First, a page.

The hormone rollercoaster

Examiner.com

August 11, 1:09 AMSan Antonio Sex and Relationships ExaminerMichele Gwynn

Grown men are taught at an early age never to upset mommy or big sister during “her time” of the month. It’s the five bitchiest days we ladies experience. And just so you guys know, we’re mostly not aware of it depending on how severely our hormones sink (think Titanic!). So don’t go thinking we have any memory of throwing that shoe horn at your head or duct taping your scrotum to the back of your right knee while you were sleeping. Just try convicting us and we’ll plead temporary PMS (Pre-menstrual Syndrome). For the record, we also claim post-menstrual syndrome, and present-menstrual syndrome to suit our Jekyll/Hyde moods.

How we feel and behave towards men is completely dependant on our hormonal cycle. We have highs, lows, and a very brief window of “steady”, otherwise known as normal behavior. During our lows, we want to crack your skulls between our thighs like coconuts and scoop out the meat. During high tide, we’re likely to be psychotically loving, and sexually pumped. In high tide, we don’t mind making your favorite dinner, rubbing your hairy back, or watching ESPN for hours into the evening. We’ll even sit next to you, hold your hand, and shower you with kisses and words of love. Feeling on top of the world, aren’t you? Meh!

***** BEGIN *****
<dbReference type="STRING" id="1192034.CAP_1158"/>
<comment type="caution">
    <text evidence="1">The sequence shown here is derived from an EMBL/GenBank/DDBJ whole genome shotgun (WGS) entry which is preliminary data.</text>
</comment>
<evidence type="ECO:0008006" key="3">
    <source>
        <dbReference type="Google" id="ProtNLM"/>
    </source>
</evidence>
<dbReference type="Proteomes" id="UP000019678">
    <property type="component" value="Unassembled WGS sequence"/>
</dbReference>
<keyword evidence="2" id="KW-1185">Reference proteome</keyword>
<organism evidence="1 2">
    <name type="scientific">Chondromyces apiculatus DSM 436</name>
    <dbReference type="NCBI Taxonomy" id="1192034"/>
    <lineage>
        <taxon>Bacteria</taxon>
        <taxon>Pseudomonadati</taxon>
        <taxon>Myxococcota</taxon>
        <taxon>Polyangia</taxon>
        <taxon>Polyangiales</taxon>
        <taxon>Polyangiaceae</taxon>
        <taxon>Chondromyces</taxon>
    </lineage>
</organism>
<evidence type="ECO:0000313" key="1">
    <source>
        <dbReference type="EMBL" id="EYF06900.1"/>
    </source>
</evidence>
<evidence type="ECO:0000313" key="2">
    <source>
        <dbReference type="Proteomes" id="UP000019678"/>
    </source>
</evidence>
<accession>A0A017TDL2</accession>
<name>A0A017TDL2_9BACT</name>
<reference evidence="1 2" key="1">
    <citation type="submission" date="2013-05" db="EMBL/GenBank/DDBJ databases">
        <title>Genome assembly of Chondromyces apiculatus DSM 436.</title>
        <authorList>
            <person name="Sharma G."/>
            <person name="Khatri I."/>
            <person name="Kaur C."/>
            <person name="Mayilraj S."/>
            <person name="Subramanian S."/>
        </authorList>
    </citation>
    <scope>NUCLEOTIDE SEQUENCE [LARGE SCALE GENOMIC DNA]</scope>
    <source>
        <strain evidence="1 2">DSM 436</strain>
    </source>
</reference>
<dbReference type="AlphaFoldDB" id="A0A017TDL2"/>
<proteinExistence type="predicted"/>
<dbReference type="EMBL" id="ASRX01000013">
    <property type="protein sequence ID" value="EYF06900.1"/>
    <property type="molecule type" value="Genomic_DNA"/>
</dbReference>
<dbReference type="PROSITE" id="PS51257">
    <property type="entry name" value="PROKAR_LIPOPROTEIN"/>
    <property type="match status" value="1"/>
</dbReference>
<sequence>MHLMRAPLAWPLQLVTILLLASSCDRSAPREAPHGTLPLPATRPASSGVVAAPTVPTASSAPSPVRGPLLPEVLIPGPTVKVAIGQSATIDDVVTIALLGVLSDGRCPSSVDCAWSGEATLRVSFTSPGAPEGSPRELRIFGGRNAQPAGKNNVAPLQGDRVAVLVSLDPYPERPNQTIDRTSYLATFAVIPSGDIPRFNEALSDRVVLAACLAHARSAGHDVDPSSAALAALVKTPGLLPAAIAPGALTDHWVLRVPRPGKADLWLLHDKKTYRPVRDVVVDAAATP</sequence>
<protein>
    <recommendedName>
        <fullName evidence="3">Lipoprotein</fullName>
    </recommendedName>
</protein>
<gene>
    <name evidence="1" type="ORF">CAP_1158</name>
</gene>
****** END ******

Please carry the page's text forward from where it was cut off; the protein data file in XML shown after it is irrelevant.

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Comment from Leslie

Not sure what I think about this article – is it awareness or hype – does this help the male/female realtionship or hurt it?  Does it furthre ingrain women to be the victim’s of their hormonal shifts?  If that is the case, then the article is blacklisted for me.

However, the only reason I included it – and I may post it under Hormone Humor is because it made reference to men charting their women’s cycles – becoming aware of their hormonal changes instead of reacting to them.  Has this been done with great success?  Yes.

Does it work in relationships – yes!  Does it give women leeway to be bitches – No!  There is no excuse for this type of behavior any longer since we know that hormone changes affect the brain or vice-versa.  We also know that hormone imbalances affect women’s moods and behaviors.

The author’s rantings are archaic based on a myth that has followed and hurt and buried women for years.  In fact, now that I think about it – I should not have posted the article at all – just ignored it as rubbish.

But since I think my comments need to be read – to help cast out this myth I will keep on it here. 

There is no reason for women to accept these Jekyll/Hyde swings as normal – they are not.  They are imbalances and in most cases easily manageable.  Charting your own cycle – become aware of your changes in behavior and then working on prevention and hormone balancing to smooth out the highs and lows is not as difficult as it seems – certainly easier and less costly and damaging than having a hysterectomy.

Enough said – now time for my second cup of coffee.

PG

Author: Leslie Carol Botha

Author, publisher, radio talk show host and internationally recognized expert on women's hormone cycles. Social/political activist on Gardasil the HPV vaccine for adolescent girls. Co-author of "Understanding Your Mood, Mind and Hormone Cycle." Honorary advisory board member for the Foundation for the Study of Cycles and member of the Society for Menstrual Cycle Research.